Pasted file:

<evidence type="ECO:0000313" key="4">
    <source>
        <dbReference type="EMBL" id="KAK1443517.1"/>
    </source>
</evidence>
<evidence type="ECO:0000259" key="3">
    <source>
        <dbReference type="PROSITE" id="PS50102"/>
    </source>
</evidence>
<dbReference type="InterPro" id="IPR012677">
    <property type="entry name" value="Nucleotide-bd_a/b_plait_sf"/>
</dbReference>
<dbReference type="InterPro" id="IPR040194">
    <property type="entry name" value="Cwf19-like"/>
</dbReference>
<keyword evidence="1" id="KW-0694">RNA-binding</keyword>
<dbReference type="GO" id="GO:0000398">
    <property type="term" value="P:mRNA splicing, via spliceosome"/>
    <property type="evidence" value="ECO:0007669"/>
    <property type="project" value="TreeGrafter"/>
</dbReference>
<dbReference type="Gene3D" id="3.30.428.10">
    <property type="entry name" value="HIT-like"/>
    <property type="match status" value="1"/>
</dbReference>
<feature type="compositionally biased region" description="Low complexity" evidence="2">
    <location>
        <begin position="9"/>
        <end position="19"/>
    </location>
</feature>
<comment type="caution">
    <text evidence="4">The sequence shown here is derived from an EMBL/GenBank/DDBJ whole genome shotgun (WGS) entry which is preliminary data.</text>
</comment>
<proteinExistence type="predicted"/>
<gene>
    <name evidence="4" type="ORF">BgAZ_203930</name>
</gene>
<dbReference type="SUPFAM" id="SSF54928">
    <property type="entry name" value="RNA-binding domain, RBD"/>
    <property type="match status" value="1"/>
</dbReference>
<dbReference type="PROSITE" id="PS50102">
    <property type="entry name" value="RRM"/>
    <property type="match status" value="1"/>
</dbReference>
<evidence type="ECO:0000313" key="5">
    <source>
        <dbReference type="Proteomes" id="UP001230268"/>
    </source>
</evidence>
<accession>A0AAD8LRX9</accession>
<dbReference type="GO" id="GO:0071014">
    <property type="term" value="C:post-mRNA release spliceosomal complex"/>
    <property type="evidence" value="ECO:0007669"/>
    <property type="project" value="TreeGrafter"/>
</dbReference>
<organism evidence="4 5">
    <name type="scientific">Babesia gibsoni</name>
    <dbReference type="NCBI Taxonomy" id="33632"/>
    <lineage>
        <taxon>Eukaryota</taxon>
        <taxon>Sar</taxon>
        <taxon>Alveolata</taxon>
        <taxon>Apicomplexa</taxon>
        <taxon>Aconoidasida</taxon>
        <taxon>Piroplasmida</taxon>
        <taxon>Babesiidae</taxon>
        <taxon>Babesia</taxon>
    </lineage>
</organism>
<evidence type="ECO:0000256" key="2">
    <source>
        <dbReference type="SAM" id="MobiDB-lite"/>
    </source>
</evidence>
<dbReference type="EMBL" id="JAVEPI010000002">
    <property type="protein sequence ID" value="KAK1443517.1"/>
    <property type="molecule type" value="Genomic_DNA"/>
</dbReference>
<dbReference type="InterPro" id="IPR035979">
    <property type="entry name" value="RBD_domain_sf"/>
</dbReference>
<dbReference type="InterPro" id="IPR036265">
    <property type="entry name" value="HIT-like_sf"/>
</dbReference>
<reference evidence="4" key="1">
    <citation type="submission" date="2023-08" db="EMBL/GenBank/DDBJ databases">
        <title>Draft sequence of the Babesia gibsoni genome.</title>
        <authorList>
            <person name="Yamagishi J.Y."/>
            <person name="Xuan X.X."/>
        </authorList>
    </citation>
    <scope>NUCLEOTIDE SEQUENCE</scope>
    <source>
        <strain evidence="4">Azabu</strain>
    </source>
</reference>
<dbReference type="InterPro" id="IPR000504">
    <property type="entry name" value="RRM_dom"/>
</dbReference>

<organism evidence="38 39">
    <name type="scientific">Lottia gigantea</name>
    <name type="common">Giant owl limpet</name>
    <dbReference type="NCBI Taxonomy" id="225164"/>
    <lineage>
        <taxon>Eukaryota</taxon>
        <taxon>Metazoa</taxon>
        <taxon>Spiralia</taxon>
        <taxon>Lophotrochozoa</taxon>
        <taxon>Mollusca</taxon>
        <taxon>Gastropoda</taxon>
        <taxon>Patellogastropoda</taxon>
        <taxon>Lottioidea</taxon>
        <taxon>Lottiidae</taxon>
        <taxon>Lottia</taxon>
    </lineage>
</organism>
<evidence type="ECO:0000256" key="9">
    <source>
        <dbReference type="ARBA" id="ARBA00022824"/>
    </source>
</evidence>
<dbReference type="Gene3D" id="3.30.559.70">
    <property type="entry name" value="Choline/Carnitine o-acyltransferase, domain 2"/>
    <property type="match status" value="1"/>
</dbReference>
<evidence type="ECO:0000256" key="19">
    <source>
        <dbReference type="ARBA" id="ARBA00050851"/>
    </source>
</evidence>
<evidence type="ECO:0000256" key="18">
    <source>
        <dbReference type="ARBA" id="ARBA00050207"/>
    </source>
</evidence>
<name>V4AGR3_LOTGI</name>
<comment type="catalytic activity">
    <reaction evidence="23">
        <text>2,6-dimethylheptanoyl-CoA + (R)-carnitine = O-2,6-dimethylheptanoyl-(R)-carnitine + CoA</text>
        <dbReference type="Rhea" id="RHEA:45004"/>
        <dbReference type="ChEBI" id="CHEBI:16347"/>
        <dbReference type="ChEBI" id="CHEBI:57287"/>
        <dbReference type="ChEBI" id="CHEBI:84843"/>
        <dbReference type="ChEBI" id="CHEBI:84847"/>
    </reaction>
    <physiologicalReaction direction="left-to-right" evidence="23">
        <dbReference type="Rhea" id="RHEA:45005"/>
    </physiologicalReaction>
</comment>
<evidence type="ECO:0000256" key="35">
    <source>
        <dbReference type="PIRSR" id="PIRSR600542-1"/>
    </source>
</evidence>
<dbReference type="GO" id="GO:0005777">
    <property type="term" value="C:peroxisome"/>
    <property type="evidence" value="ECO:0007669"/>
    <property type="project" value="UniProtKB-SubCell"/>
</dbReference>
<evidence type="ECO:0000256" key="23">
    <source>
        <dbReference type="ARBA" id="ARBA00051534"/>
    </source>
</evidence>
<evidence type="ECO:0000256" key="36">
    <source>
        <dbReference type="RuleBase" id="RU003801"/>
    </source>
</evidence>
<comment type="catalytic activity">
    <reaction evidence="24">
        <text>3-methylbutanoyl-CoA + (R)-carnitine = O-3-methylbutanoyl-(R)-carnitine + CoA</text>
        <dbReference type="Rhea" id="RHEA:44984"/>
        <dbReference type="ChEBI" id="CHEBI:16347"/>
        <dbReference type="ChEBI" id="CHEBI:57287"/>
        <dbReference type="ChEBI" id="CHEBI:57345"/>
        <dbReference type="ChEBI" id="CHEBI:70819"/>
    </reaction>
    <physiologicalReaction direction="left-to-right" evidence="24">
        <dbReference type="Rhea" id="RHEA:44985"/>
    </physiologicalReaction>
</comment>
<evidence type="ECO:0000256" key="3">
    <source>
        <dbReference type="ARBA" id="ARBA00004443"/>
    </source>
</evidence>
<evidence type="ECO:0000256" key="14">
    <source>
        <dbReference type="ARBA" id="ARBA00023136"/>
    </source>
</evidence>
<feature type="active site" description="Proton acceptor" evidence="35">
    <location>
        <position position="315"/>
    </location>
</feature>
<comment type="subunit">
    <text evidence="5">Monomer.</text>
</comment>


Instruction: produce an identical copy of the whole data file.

<evidence type="ECO:0000313" key="4">
    <source>
        <dbReference type="EMBL" id="KAK1443517.1"/>
    </source>
</evidence>
<evidence type="ECO:0000259" key="3">
    <source>
        <dbReference type="PROSITE" id="PS50102"/>
    </source>
</evidence>
<dbReference type="InterPro" id="IPR012677">
    <property type="entry name" value="Nucleotide-bd_a/b_plait_sf"/>
</dbReference>
<dbReference type="InterPro" id="IPR040194">
    <property type="entry name" value="Cwf19-like"/>
</dbReference>
<keyword evidence="1" id="KW-0694">RNA-binding</keyword>
<dbReference type="GO" id="GO:0000398">
    <property type="term" value="P:mRNA splicing, via spliceosome"/>
    <property type="evidence" value="ECO:0007669"/>
    <property type="project" value="TreeGrafter"/>
</dbReference>
<dbReference type="Gene3D" id="3.30.428.10">
    <property type="entry name" value="HIT-like"/>
    <property type="match status" value="1"/>
</dbReference>
<feature type="compositionally biased region" description="Low complexity" evidence="2">
    <location>
        <begin position="9"/>
        <end position="19"/>
    </location>
</feature>
<comment type="caution">
    <text evidence="4">The sequence shown here is derived from an EMBL/GenBank/DDBJ whole genome shotgun (WGS) entry which is preliminary data.</text>
</comment>
<proteinExistence type="predicted"/>
<gene>
    <name evidence="4" type="ORF">BgAZ_203930</name>
</gene>
<dbReference type="SUPFAM" id="SSF54928">
    <property type="entry name" value="RNA-binding domain, RBD"/>
    <property type="match status" value="1"/>
</dbReference>
<dbReference type="PROSITE" id="PS50102">
    <property type="entry name" value="RRM"/>
    <property type="match status" value="1"/>
</dbReference>
<evidence type="ECO:0000313" key="5">
    <source>
        <dbReference type="Proteomes" id="UP001230268"/>
    </source>
</evidence>
<accession>A0AAD8LRX9</accession>
<dbReference type="GO" id="GO:0071014">
    <property type="term" value="C:post-mRNA release spliceosomal complex"/>
    <property type="evidence" value="ECO:0007669"/>
    <property type="project" value="TreeGrafter"/>
</dbReference>
<organism evidence="4 5">
    <name type="scientific">Babesia gibsoni</name>
    <dbReference type="NCBI Taxonomy" id="33632"/>
    <lineage>
        <taxon>Eukaryota</taxon>
        <taxon>Sar</taxon>
        <taxon>Alveolata</taxon>
        <taxon>Apicomplexa</taxon>
        <taxon>Aconoidasida</taxon>
        <taxon>Piroplasmida</taxon>
        <taxon>Babesiidae</taxon>
        <taxon>Babesia</taxon>
    </lineage>
</organism>
<evidence type="ECO:0000256" key="2">
    <source>
        <dbReference type="SAM" id="MobiDB-lite"/>
    </source>
</evidence>
<dbReference type="EMBL" id="JAVEPI010000002">
    <property type="protein sequence ID" value="KAK1443517.1"/>
    <property type="molecule type" value="Genomic_DNA"/>
</dbReference>
<dbReference type="InterPro" id="IPR035979">
    <property type="entry name" value="RBD_domain_sf"/>
</dbReference>
<dbReference type="InterPro" id="IPR036265">
    <property type="entry name" value="HIT-like_sf"/>
</dbReference>
<reference evidence="4" key="1">
    <citation type="submission" date="2023-08" db="EMBL/GenBank/DDBJ databases">
        <title>Draft sequence of the Babesia gibsoni genome.</title>
        <authorList>
            <person name="Yamagishi J.Y."/>
            <person name="Xuan X.X."/>
        </authorList>
    </citation>
    <scope>NUCLEOTIDE SEQUENCE</scope>
    <source>
        <strain evidence="4">Azabu</strain>
    </source>
</reference>
<dbReference type="InterPro" id="IPR000504">
    <property type="entry name" value="RRM_dom"/>
</dbReference>

<organism evidence="38 39">
    <name type="scientific">Lottia gigantea</name>
    <name type="common">Giant owl limpet</name>
    <dbReference type="NCBI Taxonomy" id="225164"/>
    <lineage>
        <taxon>Eukaryota</taxon>
        <taxon>Metazoa</taxon>
        <taxon>Spiralia</taxon>
        <taxon>Lophotrochozoa</taxon>
        <taxon>Mollusca</taxon>
        <taxon>Gastropoda</taxon>
        <taxon>Patellogastropoda</taxon>
        <taxon>Lottioidea</taxon>
        <taxon>Lottiidae</taxon>
        <taxon>Lottia</taxon>
    </lineage>
</organism>
<evidence type="ECO:0000256" key="9">
    <source>
        <dbReference type="ARBA" id="ARBA00022824"/>
    </source>
</evidence>
<dbReference type="Gene3D" id="3.30.559.70">
    <property type="entry name" value="Choline/Carnitine o-acyltransferase, domain 2"/>
    <property type="match status" value="1"/>
</dbReference>
<evidence type="ECO:0000256" key="19">
    <source>
        <dbReference type="ARBA" id="ARBA00050851"/>
    </source>
</evidence>
<evidence type="ECO:0000256" key="18">
    <source>
        <dbReference type="ARBA" id="ARBA00050207"/>
    </source>
</evidence>
<name>V4AGR3_LOTGI</name>
<comment type="catalytic activity">
    <reaction evidence="23">
        <text>2,6-dimethylheptanoyl-CoA + (R)-carnitine = O-2,6-dimethylheptanoyl-(R)-carnitine + CoA</text>
        <dbReference type="Rhea" id="RHEA:45004"/>
        <dbReference type="ChEBI" id="CHEBI:16347"/>
        <dbReference type="ChEBI" id="CHEBI:57287"/>
        <dbReference type="ChEBI" id="CHEBI:84843"/>
        <dbReference type="ChEBI" id="CHEBI:84847"/>
    </reaction>
    <physiologicalReaction direction="left-to-right" evidence="23">
        <dbReference type="Rhea" id="RHEA:45005"/>
    </physiologicalReaction>
</comment>
<evidence type="ECO:0000256" key="35">
    <source>
        <dbReference type="PIRSR" id="PIRSR600542-1"/>
    </source>
</evidence>
<dbReference type="GO" id="GO:0005777">
    <property type="term" value="C:peroxisome"/>
    <property type="evidence" value="ECO:0007669"/>
    <property type="project" value="UniProtKB-SubCell"/>
</dbReference>
<evidence type="ECO:0000256" key="23">
    <source>
        <dbReference type="ARBA" id="ARBA00051534"/>
    </source>
</evidence>
<evidence type="ECO:0000256" key="36">
    <source>
        <dbReference type="RuleBase" id="RU003801"/>
    </source>
</evidence>
<comment type="catalytic activity">
    <reaction evidence="24">
        <text>3-methylbutanoyl-CoA + (R)-carnitine = O-3-methylbutanoyl-(R)-carnitine + CoA</text>
        <dbReference type="Rhea" id="RHEA:44984"/>
        <dbReference type="ChEBI" id="CHEBI:16347"/>
        <dbReference type="ChEBI" id="CHEBI:57287"/>
        <dbReference type="ChEBI" id="CHEBI:57345"/>
        <dbReference type="ChEBI" id="CHEBI:70819"/>
    </reaction>
    <physiologicalReaction direction="left-to-right" evidence="24">
        <dbReference type="Rhea" id="RHEA:44985"/>
    </physiologicalReaction>
</comment>
<evidence type="ECO:0000256" key="3">
    <source>
        <dbReference type="ARBA" id="ARBA00004443"/>
    </source>
</evidence>
<evidence type="ECO:0000256" key="14">
    <source>
        <dbReference type="ARBA" id="ARBA00023136"/>
    </source>
</evidence>
<feature type="active site" description="Proton acceptor" evidence="35">
    <location>
        <position position="315"/>
    </location>
</feature>
<comment type="subunit">
    <text evidence="5">Monomer.</text>
</comment>